In Hanoi on Monday during the first leg of a historic trip to Asia, U.S. President Barack Obama announced that the U.S. will lift an embargo on arms sales to Vietnam that had been in place since 1975. Later this week, on the second part of the tour, Obama plans to visit Hiroshima, Japan to honor victims of the 1945 American atomic bombing — making him the first sitting U.S. president to do so.
These moves have elicited mixed reactions both internationally and among Obama’s constituents at home. But speaking with Christiane Amanpour on CNN Monday, Asia Society Policy Institute President Kevin Rudd said that both acts have been a long time coming. “Remember, it’s 20 years since the Americans normalized their diplomatic relations with Hanoi,” he said of the resumption of arms sales to Vietnam. “And it follows that this is one of those things which was going to eventually come.”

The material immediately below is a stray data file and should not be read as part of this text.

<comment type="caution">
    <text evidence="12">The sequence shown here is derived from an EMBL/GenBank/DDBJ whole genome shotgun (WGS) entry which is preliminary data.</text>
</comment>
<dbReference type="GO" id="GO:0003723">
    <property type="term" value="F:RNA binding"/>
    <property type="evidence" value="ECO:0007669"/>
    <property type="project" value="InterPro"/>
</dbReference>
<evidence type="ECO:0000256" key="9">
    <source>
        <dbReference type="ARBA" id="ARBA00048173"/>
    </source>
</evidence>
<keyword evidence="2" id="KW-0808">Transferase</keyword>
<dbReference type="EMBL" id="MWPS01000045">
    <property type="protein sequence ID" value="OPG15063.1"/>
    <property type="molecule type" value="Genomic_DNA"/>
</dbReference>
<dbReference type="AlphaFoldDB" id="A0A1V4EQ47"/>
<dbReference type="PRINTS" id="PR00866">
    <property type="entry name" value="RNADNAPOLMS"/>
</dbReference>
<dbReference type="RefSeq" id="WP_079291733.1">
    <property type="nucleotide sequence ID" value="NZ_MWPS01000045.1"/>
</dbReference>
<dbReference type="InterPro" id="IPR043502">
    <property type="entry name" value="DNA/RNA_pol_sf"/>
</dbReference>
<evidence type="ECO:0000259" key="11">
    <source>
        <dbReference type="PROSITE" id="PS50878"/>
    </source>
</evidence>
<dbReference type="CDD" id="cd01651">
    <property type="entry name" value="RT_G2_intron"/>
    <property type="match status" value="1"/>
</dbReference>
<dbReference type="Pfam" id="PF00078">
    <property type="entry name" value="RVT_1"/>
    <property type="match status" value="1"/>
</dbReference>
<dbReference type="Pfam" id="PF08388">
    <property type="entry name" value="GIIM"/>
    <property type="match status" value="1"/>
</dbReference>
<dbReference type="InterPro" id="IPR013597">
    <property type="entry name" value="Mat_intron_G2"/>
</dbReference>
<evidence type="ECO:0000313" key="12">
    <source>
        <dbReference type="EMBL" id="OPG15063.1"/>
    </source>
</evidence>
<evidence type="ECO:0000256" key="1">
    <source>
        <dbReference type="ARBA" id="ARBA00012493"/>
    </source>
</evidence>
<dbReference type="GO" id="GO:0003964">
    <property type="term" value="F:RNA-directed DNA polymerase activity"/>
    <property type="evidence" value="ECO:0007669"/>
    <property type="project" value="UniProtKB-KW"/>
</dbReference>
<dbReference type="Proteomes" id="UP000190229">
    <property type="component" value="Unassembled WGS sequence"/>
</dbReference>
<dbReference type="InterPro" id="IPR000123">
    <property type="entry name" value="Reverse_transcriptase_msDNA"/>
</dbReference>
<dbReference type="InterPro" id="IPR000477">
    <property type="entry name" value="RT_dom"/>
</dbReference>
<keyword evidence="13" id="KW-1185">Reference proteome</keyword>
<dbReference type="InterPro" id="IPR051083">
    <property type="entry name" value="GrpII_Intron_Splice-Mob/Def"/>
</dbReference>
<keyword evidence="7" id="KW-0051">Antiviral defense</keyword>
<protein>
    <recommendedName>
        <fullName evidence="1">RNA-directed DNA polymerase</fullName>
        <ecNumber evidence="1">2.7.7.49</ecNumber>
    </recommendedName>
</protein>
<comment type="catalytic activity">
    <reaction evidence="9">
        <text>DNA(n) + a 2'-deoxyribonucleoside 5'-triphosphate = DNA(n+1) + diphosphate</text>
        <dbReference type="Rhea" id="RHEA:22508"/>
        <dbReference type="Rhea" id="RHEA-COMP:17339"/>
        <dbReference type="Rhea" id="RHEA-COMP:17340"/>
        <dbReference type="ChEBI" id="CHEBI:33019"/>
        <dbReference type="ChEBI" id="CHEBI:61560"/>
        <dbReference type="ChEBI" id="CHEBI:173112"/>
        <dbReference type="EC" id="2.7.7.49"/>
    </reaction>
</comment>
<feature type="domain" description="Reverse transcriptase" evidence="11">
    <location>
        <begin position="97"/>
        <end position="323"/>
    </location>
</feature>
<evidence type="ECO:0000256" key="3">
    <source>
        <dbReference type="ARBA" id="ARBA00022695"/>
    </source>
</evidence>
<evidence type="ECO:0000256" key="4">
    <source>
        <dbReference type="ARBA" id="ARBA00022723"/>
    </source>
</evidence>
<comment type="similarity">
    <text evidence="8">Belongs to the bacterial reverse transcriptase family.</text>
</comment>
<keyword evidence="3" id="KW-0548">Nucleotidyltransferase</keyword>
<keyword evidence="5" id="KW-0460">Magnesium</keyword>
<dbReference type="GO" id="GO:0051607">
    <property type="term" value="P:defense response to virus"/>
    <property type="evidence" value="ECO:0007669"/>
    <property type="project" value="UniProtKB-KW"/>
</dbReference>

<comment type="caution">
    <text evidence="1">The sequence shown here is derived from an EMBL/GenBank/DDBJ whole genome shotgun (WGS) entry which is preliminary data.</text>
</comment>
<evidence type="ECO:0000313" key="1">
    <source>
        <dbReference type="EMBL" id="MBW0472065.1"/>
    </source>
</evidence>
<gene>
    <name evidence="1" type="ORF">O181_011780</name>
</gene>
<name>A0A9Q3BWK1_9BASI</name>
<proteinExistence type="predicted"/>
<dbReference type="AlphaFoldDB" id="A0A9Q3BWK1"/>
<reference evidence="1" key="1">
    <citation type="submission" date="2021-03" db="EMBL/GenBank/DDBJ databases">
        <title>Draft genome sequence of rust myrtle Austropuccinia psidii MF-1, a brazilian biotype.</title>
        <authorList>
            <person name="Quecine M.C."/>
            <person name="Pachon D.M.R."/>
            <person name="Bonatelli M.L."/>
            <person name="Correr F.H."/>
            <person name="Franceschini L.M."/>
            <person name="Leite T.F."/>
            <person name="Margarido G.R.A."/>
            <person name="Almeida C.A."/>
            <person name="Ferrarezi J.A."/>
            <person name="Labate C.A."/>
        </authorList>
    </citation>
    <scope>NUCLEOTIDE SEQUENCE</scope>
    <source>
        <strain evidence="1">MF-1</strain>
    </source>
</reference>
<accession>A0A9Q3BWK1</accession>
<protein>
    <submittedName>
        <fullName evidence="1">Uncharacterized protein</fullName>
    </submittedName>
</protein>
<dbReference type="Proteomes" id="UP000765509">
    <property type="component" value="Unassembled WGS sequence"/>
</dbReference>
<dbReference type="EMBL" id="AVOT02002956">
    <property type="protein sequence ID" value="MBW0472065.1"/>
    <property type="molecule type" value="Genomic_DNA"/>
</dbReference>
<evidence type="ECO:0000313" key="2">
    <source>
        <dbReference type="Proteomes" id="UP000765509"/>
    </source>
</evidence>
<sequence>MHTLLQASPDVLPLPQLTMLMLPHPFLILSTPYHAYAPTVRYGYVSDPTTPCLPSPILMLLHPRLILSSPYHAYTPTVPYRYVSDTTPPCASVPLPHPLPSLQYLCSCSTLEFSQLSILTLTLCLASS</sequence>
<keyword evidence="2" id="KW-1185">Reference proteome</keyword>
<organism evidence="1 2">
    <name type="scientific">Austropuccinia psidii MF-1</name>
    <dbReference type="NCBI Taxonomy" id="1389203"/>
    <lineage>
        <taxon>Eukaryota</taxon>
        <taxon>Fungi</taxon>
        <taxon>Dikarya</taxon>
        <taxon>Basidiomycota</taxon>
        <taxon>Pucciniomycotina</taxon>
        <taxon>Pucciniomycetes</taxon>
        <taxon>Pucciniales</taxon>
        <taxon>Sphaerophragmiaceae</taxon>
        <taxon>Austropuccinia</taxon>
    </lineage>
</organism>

Many analysts suspect that lifting the embargo is a move to counter China — which is becoming more assertive in South China Sea territorial disputes with Vietnam and other countries in the region. But Rudd noted that Beijing did not appear to interpret the news in this way. “I’ve looked carefully at the statements coming out of the Chinese foreign ministry,” Rudd noted. “And they seem to be remarkably calm and balanced in their response, saying that the lifting of this arms embargo is removing one of the last vestiges of the Cold War.”
In regards to Obama’s Hiroshima visit, Rudd recalled that when he went to the city in 2008 as prime minister of Australia, he was told that he was the first Allied head of government to visit. “It struck me as puzzling that we’d left it 60 years-plus for such visits to occur,” he said. “There is no inherent contradiction here … no one’s seeking to revisit the decisions taken by President [Harry] Truman back in 1945 against the impossible military circumstances at the time.”
Watch Rudd’s complete interview with Amanpour in the above video.